Working with NULL Values in SQL Server

feature-sql

We cannot predict values for most future data points while working with database systems. For example, tables used for customer information often have a mobile number column. It is possible that a customer does not hold a mobile number, or for reasons of privacy, he does not want to share his mobile number. In such cases, we can use NULL values to signify uncertain future data points.

What is NULL?

NULL is a keyword that signifies that no value exists.

Considering NULLs When Designing Tables

We need to determine which fields are going to allow NULL values. When designing tables, we need to consider which fields are required or mandatory to be filled in by the user and which fields are not mandatory. Based on this, we can decide whether to allow NULL values.

CREATE TABLE Customer
(
Customer_id INT		    PRIMARY KEY,
FirstName   VARCHAR(50) NOT NULL,
LastName    VARCHAR(50) NOT NULL,
MobileNo    VARCHAR(15) NULL
);

We have designed a table, Customer, in which every field is required (NOT NULL), except the MobileNo field which allows NULL values.

Note: Primary key constraints are always NOT NULL, so there is no need to specify it explicitly.

NOT NULL indicates a value is mandatory (to be supplied). 
NULL indicates the value is not mandatory.

Inserting NULLs

We are using NULL for the mobile number in Case 2 because we do not have a Mobile Number for CustomerId = 2 right now. Make sure you do not put single quotes around NULL as it will be considered as a string where NULL is a special keyword.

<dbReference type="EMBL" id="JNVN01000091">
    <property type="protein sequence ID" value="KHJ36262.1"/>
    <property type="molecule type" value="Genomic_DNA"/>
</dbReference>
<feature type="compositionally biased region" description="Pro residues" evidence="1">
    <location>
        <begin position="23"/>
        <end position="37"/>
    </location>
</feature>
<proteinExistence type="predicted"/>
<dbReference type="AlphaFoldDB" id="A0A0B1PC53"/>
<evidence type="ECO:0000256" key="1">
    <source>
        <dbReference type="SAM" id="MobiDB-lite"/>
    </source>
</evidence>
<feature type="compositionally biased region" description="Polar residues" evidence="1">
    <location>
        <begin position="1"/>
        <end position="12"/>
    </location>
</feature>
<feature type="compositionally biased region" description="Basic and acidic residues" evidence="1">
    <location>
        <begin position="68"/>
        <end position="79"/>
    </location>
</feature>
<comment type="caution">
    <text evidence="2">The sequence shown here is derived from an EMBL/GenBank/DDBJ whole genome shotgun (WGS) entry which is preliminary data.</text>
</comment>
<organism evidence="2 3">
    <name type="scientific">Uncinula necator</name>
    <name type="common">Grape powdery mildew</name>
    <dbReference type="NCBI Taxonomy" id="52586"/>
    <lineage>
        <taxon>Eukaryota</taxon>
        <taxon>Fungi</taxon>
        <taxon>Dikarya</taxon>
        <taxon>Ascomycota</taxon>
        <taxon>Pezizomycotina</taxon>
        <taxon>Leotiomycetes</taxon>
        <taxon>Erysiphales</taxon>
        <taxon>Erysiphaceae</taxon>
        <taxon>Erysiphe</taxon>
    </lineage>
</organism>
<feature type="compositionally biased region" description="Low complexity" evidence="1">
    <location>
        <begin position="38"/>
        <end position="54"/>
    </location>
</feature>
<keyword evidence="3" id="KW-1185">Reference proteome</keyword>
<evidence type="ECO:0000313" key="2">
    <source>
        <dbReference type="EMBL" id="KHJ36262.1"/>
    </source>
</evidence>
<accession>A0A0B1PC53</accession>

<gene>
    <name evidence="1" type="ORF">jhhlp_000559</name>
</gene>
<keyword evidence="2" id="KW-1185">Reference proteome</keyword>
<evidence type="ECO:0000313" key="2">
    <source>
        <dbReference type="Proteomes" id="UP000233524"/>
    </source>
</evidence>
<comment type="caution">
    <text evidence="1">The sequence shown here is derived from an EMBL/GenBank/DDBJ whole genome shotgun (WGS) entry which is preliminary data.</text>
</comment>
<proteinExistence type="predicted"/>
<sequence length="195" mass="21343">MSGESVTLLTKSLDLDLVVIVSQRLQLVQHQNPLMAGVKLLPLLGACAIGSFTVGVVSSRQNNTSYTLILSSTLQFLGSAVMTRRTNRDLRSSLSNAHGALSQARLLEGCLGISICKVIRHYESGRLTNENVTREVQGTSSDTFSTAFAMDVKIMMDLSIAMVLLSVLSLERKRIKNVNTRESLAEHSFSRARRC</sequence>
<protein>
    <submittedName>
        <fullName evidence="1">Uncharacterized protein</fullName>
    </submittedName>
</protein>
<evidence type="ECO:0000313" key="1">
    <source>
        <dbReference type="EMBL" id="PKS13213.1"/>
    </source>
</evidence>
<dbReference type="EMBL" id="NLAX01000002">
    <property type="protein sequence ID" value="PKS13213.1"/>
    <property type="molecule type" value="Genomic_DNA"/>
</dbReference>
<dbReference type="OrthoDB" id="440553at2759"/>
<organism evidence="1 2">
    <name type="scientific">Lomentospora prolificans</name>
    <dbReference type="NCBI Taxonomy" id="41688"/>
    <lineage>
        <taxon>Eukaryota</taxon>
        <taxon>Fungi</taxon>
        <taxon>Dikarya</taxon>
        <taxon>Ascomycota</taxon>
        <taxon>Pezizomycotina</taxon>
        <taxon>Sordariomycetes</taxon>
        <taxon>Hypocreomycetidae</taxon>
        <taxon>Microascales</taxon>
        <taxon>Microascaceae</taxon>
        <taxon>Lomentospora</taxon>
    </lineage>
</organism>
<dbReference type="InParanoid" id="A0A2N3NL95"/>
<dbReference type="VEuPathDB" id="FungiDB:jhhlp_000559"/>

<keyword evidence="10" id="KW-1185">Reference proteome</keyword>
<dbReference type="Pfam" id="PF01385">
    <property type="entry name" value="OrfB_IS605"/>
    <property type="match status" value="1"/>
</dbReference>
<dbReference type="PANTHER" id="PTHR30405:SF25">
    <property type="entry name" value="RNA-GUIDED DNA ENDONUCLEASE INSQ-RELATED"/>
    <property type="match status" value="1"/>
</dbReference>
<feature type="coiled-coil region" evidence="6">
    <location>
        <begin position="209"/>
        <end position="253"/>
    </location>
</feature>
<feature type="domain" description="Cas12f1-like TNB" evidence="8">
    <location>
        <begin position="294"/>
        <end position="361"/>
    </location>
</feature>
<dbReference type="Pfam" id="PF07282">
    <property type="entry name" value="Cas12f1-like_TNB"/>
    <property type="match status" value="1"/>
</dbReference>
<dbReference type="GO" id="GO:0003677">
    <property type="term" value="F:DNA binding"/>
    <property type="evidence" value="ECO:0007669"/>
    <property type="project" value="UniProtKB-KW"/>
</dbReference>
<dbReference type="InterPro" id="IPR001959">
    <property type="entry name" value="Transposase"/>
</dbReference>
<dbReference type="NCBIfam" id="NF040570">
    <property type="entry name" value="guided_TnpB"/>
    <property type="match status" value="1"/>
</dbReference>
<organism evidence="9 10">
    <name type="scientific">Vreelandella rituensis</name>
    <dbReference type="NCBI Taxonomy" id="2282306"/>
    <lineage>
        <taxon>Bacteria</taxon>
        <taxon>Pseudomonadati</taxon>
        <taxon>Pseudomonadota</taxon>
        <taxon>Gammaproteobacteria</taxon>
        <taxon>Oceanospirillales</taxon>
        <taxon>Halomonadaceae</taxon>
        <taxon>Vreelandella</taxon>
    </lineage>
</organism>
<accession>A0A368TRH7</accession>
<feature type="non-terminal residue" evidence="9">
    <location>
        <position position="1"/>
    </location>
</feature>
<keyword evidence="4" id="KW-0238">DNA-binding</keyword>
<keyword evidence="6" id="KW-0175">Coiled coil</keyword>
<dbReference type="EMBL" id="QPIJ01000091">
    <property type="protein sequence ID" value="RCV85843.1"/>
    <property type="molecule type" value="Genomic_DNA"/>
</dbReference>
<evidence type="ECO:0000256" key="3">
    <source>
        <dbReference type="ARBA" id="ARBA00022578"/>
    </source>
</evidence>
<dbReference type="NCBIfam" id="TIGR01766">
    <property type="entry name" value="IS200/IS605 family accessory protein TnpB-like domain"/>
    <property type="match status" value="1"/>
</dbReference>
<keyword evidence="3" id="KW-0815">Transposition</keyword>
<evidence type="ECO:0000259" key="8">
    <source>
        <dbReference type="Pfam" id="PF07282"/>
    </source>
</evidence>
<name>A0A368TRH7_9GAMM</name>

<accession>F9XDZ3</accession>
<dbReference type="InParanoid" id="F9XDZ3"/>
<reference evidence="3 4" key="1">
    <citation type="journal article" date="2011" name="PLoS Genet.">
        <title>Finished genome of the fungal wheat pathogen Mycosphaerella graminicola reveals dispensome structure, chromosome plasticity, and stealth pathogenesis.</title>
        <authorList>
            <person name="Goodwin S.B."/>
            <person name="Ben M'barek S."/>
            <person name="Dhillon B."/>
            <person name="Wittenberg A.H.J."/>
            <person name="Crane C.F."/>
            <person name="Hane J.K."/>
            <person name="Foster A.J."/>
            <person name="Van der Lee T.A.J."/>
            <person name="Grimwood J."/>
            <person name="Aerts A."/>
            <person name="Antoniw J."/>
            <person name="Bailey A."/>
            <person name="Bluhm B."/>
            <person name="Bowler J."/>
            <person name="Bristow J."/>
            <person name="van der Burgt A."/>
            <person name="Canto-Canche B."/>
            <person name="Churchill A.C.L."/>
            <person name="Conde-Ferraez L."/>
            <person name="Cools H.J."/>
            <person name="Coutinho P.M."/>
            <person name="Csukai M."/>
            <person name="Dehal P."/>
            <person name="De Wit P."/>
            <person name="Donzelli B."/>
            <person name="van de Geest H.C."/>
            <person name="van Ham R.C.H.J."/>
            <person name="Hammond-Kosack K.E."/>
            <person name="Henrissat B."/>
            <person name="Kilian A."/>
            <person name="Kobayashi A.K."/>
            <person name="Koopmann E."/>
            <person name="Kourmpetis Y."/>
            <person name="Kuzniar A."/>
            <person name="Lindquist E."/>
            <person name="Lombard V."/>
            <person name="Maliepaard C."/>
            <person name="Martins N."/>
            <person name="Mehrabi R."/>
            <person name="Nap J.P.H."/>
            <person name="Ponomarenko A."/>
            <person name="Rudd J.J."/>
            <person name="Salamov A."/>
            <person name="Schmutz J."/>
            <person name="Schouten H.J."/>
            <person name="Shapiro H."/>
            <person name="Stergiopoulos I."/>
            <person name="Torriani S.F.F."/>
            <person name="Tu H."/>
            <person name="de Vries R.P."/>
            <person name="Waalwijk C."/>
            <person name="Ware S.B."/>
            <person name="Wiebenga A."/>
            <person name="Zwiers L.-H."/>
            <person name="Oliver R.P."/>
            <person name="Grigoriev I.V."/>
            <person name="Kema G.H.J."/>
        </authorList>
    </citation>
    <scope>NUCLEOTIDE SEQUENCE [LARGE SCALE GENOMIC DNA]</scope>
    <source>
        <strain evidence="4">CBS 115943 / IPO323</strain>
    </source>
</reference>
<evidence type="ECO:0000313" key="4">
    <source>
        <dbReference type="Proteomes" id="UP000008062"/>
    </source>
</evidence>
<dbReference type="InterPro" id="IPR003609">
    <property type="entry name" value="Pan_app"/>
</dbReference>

Case 1 : We have a valid MobileNo.

Insert Into dbo.Customer (Customer_id, FirstName, LastName, MobileNo) 
Values (1, 'Hen', 'Kaz', 9833844);

Case 2 : We do not have a MobileNo and, hence, we are inserting it as NULL.

Insert Into dbo.Customer (Customer_id, FirstName, LastName, MobileNo) 
values (2, 'Rec', 'John', NULL);

Querying NULLs

Querying NULLs in SQL is different from querying regular data because we cannot query for the string literial ‘NULL’ or search for a value equal to NULL.

Case 1 : Incorrect Query

SELECT * FROM CUSTOMER 
WHERE MobileNo = NULL

Case 2 : Incorrect Query

SELECT * FROM CUSTOMER 
WHERE MobileNo like 'NULL'

Case 3 : Valid Query to Find MobileNos Having a NULL Value

SELECT * FROM CUSTOMER 
WHERE MobileNo IS NULL

Case 4 : Valid Query to Find MobileNos Not Having a NULL Value

SELECT * FROM CUSTOMER 
WHERE MobileNo IS NOT NULL

Updating NULLS

Now, we have received the mobile number for customer id = 2, which earlier was NULL.
Let us update the mobile number for customer id = 2, where the mobile number is now NULL.

--For customer id 2 whose MobileNo is now NULL 
SELECT * FROM CUSTOMER 
WHERE MobileNo IS NULL And Customer_id = 2

--Update MobileNo
UPDATE CUSTOMER 
SET    MobileNo = 91244
WHERE MobileNo IS NULL And Customer_id = 2

--See the changes
SELECT * FROM CUSTOMER 
WHERE Customer_id = 2

--Setting up MobileNo to NULL again to include it in delete NULLs
UPDATE CUSTOMER 
SET    MobileNo = NULL
WHERE  Customer_id = 2

SELECT * FROM CUSTOMER 
WHERE MobileNo IS NULL And Customer_id = 2

Deleting NULLs

When updating NULLs, it is recommended that you update the MobileNo for Customer Id = 2 to NULL again.

Use the following to delete rows having NULL values:

Delete from Customer
where MobileNo IS NULL
 

About Vishwanath Dalvi

Vishwanath Dalvi is a gifted engineer and tech enthusiast. He enjoys music, magic, movies, and gaming. When not hacking around or supporting the open source community, he is trying to overcome his phobia of dogs.
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